On the Road with Fostering
Media Connections

Northern California

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California stands at a crossroads. The budget crisis threatens to degrade decades of improvement to the state's foster care system, while California simultaneously stands poised to extend foster care to age 21.

Fostering Media Connections' (FMC) stated goal is to speed the implementation of the Fostering Connections to Success and Increasing Adoptions Act of 2008. With California--home to one-eighth of the nation's foster children--on the cusp of implementing extension of care as proscribed by the federal law, I saw a critical moment to act. To help push through California's Fostering Connections Act (AB12), I developed a strategy that would leverage pinpointed media coverage FMC had placed, the fame and dedication of an NFL quarterback, and the hard work of advocacy groups.

In early May, FMC visited San Francisco State University's Guardian Scholars Program, which supports foster youth through college. We met Sokhom Mao, a former foster youth weeks away from graduation. We interviewed him on camera and I wrote a synopsis on how housing stability was crucial to his success in graduating. Shortly thereafter, I met with the News Editor for the San Francisco Chronicle and pitched Sokhom's story to her. On the day of his graduation, Sokhom's story appeared on the front page of the Chronicle.

Former foster youth Sokhom Mao meets State Senator Darnell Steinberg during a day of advocacy for extending care to age 21. San Francisco 49er quarterback Alex Smith and his wife, Elizabeth, look on.

San Francisco 49er Quarterback Alex Smith, who funds a Guardian Scholars Program in San Diego, attended our Media Market Round Up event in San Francisco. Smith spoke about the types of support former foster youth need to successfully obtain a degree, including year round housing. I asked Smith if he would travel to Sacramento to meet with lawmakers about extending foster care to 21. I also invited Sokhom--their combined argument being that housing stability is the primary obstacle to foster youth starting and completing a four-year degree.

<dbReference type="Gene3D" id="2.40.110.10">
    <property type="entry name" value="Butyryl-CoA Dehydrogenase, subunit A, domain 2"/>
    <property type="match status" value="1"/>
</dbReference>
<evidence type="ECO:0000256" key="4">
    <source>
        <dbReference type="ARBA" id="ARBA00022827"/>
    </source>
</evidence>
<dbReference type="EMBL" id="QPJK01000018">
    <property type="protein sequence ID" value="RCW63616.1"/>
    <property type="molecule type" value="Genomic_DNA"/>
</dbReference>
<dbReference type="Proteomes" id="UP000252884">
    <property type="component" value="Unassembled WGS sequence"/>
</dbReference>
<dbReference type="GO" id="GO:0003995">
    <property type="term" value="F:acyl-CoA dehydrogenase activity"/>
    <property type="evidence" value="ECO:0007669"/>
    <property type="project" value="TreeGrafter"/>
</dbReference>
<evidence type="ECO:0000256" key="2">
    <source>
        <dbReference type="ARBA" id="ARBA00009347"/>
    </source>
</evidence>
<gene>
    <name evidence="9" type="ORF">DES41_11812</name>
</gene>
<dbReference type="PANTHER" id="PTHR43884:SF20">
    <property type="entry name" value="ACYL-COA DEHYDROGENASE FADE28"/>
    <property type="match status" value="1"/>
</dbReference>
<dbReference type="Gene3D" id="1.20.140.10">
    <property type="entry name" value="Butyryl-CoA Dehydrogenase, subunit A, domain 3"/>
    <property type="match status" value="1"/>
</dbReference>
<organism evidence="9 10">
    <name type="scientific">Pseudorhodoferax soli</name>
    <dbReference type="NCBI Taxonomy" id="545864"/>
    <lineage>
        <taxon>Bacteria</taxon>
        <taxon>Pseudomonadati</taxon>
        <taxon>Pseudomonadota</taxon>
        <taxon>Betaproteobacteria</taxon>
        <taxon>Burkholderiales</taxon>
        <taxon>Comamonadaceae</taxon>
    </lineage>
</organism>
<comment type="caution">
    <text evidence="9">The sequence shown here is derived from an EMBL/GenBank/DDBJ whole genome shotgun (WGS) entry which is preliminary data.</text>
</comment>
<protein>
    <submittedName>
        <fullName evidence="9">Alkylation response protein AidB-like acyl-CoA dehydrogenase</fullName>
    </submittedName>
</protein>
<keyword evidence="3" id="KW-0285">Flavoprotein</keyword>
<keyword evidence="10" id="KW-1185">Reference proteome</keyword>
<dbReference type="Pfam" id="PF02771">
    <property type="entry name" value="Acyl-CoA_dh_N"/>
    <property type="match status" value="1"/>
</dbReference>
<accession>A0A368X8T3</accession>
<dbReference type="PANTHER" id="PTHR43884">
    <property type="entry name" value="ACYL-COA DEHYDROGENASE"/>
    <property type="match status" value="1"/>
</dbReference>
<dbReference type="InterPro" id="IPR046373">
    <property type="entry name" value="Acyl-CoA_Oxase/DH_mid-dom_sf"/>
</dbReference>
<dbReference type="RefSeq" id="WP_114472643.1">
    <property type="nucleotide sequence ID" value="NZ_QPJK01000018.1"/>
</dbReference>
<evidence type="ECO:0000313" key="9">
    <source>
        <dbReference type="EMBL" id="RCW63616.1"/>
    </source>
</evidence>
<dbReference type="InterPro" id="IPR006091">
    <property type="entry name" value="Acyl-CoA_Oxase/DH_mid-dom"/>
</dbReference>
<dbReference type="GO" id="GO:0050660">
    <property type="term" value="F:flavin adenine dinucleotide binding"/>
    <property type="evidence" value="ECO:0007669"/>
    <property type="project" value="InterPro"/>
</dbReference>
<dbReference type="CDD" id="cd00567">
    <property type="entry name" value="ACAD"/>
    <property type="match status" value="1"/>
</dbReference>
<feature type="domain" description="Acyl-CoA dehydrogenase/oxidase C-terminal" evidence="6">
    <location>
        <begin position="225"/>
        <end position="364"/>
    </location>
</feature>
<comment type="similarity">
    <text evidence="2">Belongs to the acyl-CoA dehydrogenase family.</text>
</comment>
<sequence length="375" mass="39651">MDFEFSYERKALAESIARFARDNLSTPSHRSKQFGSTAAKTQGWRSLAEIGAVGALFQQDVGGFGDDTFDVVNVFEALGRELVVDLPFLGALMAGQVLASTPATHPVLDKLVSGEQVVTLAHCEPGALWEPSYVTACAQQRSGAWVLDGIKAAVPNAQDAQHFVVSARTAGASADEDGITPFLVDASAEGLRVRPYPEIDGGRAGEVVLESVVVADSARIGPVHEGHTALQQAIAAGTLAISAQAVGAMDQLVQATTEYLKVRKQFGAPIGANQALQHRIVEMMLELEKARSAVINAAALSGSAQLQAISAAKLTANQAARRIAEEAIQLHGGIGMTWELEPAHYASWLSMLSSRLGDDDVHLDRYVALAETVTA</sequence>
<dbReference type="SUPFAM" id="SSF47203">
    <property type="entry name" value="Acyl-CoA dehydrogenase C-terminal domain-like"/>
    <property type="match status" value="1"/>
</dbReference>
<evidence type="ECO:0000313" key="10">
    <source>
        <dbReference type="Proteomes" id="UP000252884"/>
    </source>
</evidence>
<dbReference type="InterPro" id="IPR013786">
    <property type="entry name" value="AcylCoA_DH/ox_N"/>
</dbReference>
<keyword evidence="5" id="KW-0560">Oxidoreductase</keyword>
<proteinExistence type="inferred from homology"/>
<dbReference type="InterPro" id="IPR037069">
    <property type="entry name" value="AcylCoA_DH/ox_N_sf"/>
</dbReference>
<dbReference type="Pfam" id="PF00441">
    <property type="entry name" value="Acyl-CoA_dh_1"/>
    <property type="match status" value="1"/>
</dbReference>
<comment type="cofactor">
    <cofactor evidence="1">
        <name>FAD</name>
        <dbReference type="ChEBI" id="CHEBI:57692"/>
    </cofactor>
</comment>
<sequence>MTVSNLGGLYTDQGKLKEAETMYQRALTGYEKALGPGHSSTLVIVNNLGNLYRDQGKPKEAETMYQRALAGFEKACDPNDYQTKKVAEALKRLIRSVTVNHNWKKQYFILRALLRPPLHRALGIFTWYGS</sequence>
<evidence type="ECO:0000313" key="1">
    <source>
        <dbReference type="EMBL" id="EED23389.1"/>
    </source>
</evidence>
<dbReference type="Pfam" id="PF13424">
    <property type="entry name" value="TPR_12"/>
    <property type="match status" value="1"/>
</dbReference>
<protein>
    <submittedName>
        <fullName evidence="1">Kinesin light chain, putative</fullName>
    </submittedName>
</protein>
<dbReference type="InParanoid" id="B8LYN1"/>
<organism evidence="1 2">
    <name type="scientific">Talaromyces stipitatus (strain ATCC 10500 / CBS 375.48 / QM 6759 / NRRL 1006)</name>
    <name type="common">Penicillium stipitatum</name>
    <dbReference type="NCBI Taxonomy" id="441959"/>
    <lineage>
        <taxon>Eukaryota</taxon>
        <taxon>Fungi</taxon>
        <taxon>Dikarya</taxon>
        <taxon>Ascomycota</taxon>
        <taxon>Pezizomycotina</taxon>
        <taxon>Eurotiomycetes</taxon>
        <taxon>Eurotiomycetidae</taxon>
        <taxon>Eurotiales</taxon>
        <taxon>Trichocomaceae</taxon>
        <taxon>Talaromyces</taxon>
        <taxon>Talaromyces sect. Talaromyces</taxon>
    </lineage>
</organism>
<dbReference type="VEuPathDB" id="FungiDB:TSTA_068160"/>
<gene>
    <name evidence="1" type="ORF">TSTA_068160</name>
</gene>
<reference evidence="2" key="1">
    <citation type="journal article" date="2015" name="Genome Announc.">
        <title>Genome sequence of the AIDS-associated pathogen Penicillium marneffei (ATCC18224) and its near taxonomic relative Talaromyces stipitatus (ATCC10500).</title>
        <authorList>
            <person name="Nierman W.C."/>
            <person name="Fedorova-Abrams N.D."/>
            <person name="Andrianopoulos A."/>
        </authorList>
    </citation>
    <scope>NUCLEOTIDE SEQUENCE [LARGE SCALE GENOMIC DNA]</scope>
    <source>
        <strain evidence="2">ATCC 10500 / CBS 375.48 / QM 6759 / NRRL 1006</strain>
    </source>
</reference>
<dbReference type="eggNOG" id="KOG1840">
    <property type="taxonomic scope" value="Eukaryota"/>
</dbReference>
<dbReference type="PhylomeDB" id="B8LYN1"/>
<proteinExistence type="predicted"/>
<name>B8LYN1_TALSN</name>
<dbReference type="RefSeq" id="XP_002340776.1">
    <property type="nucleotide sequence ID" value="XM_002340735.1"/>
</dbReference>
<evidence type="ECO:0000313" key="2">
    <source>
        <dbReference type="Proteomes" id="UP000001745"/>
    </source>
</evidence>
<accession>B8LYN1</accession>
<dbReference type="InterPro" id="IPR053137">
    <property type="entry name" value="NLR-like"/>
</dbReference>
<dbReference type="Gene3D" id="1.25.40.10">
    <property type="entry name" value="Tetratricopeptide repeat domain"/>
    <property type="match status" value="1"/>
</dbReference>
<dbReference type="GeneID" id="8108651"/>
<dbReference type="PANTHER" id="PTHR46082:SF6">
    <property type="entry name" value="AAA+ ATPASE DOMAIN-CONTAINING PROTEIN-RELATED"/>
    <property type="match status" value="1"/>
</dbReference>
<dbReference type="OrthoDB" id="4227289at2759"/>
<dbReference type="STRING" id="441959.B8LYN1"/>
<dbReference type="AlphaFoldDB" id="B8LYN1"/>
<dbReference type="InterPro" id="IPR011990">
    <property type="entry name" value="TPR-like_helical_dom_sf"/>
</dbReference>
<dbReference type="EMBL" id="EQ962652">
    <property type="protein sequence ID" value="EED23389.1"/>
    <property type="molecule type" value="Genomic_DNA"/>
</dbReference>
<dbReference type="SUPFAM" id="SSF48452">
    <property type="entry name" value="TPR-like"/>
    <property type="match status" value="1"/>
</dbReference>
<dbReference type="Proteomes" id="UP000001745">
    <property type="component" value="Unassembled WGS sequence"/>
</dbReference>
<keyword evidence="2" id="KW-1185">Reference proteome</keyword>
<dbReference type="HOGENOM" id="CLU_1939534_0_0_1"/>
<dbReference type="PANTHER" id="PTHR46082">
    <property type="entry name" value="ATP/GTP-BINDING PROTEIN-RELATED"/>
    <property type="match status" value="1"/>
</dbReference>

In late June, FMC collaborated with the County Welfare Director's Association, The California Youth Connection, and the John Burton Foundation to call a press conference in Sacramento and organize Capitol visits for Smith and Sokhom. Sokhom's story in the Chronicle was among the materials shared with staffers before the visits.

Having Alex and Sokhom at the Capitol yielded coverage on the ABC Affiliate in San Francisco, Univision, KFBK Radio, the Bakersfield Californian, and the Sacramento Bee, and attracted a long bank of TV cameras. In meetings with Republican State Senator Tony Strickland, Senate President Pro Tem Darrel Steinberg, and Assembly Speaker John Perez, Sokhom and Alex made a strong case for extending care. In every meeting they were met with pledges of support. Alex's eloquent and forceful testimony during the Senate Judiciary Committee Hearing on AB12 was well received and AB12 moved on to Appropriations.

As a journalist it was a great story, and as a person committed to improving outcomes for foster youth, it was a brief victory. AB12 is close to becoming a reality; its passage would be felt across the country. In the face of buckling budgets and misgivings about our collective future, we would have a little light--a glimmer of the promise our future can and must hold.

To comment on this article, e-mail voice@cwla.org.

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